1) Rake dead leaves out of ponds to prevent water stagnating.
2) Plant winter aconites.
3) Remove dead and dying foliage from hellebores.
4) Plant fruit trees and cane fruits, mulch newly planted trees (do not build compost up around the trunks of trees).
5) If the grass needs cutting due to mild weather, remove mowings as too cold for decomposition.
6) Lift self-sown Cyclamen coum seedlings and replant where most effective for winter display.
7) Cut out reverted stems from variegated evergreens. These will be green only, and appear stronger than variegated stems.
8) Pick up all fallen foliage in the greenhouse to prevent disease establishment.
9) Clean rainwater gutters from all garden related buildings to prevent over-flow.
10) If very hard frosts are anticipated wrap tender plants such as Agapanthus with straw or bubble-wrap and tie securely.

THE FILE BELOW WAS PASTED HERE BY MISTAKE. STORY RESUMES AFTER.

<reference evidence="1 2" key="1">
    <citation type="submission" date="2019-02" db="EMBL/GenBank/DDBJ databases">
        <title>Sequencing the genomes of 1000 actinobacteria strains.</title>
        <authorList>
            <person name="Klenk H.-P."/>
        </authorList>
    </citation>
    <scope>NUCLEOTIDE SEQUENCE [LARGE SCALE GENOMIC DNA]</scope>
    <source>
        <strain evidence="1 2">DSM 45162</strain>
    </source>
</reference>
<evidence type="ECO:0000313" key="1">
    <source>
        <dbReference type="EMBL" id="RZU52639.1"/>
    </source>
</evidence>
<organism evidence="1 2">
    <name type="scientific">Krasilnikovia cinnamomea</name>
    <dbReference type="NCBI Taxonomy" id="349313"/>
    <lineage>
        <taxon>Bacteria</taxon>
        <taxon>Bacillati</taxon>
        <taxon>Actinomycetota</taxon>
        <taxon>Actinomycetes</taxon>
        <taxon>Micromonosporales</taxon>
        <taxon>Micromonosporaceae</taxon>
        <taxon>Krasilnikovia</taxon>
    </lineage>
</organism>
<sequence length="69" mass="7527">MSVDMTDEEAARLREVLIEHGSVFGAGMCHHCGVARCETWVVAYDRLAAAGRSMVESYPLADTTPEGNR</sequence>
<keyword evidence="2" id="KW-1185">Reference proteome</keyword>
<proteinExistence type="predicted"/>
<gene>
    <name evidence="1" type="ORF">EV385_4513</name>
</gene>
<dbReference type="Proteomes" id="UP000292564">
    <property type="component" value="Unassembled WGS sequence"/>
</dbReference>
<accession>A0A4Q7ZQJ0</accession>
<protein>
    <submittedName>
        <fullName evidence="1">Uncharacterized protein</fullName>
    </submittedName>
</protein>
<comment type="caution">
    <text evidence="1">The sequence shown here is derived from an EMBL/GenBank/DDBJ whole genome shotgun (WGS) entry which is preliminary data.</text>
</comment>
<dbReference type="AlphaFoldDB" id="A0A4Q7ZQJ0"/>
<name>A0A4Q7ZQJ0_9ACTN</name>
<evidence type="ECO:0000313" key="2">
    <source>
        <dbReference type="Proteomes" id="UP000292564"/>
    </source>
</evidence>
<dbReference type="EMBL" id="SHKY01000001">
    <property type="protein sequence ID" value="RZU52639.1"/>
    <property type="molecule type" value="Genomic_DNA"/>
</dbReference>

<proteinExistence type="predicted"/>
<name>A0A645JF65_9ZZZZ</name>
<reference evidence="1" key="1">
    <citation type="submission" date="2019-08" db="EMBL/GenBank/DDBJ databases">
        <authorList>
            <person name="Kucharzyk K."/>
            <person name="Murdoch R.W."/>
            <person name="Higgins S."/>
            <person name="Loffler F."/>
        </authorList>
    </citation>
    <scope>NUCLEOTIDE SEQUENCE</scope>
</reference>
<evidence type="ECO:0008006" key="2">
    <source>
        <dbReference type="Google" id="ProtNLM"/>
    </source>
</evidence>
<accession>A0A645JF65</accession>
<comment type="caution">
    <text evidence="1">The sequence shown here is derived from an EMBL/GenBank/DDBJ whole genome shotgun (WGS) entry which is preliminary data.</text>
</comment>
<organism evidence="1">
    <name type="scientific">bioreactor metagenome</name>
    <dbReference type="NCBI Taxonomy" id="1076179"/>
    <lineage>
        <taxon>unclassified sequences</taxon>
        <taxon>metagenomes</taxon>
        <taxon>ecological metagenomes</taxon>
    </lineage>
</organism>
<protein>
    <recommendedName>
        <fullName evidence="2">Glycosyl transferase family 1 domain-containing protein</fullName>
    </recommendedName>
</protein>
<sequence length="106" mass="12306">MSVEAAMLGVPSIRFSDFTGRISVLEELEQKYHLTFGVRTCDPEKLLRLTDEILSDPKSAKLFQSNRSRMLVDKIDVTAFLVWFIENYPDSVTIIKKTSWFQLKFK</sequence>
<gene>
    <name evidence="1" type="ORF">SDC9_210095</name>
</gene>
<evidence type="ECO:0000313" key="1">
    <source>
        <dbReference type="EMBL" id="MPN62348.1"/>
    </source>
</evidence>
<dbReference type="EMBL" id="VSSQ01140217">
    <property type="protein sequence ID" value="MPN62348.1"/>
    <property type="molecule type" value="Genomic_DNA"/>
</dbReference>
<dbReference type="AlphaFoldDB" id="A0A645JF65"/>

11) Continue to remove fallen leaves and twigs in the shrubbery and lightly fork soil over.
12) Shorten the summer growths of Wisteria (already reduced in September) to 2 buds.
13) Nets draped over the branches are the only reliable way to prevent birds from damaging the buds of flowering cherries.
14) Check all trees and fruit trees to ensure that the root-stock of the tree is not growing in competition with the scion variety.
15) Prune overgrown hedges hard in winter, during frost-free weather. Cut back yew and privet severely to within 15cm of the main stem. For hornbeam and beech cut right back to the main stem to prevent tufty growth. Prune one side one year and the other side the following year.
16) In freezing conditions ensure that the ice on ponds is broken to allow the escape of toxic gases. Do NOT hammer the ice as it may stun the fish. Apply bottles containing hot water.
17) If water remains on the lawn surface for some time after rain, check for blocked drains. If there is no system, make plans to put such work in hand.
18) Take the frosty weather and dark nights to look up the answers to the questions you keep asking yourself whilst you are doing a whole rage of jobs during better gardening conditions!
Posted 4th Jan 12:46pm
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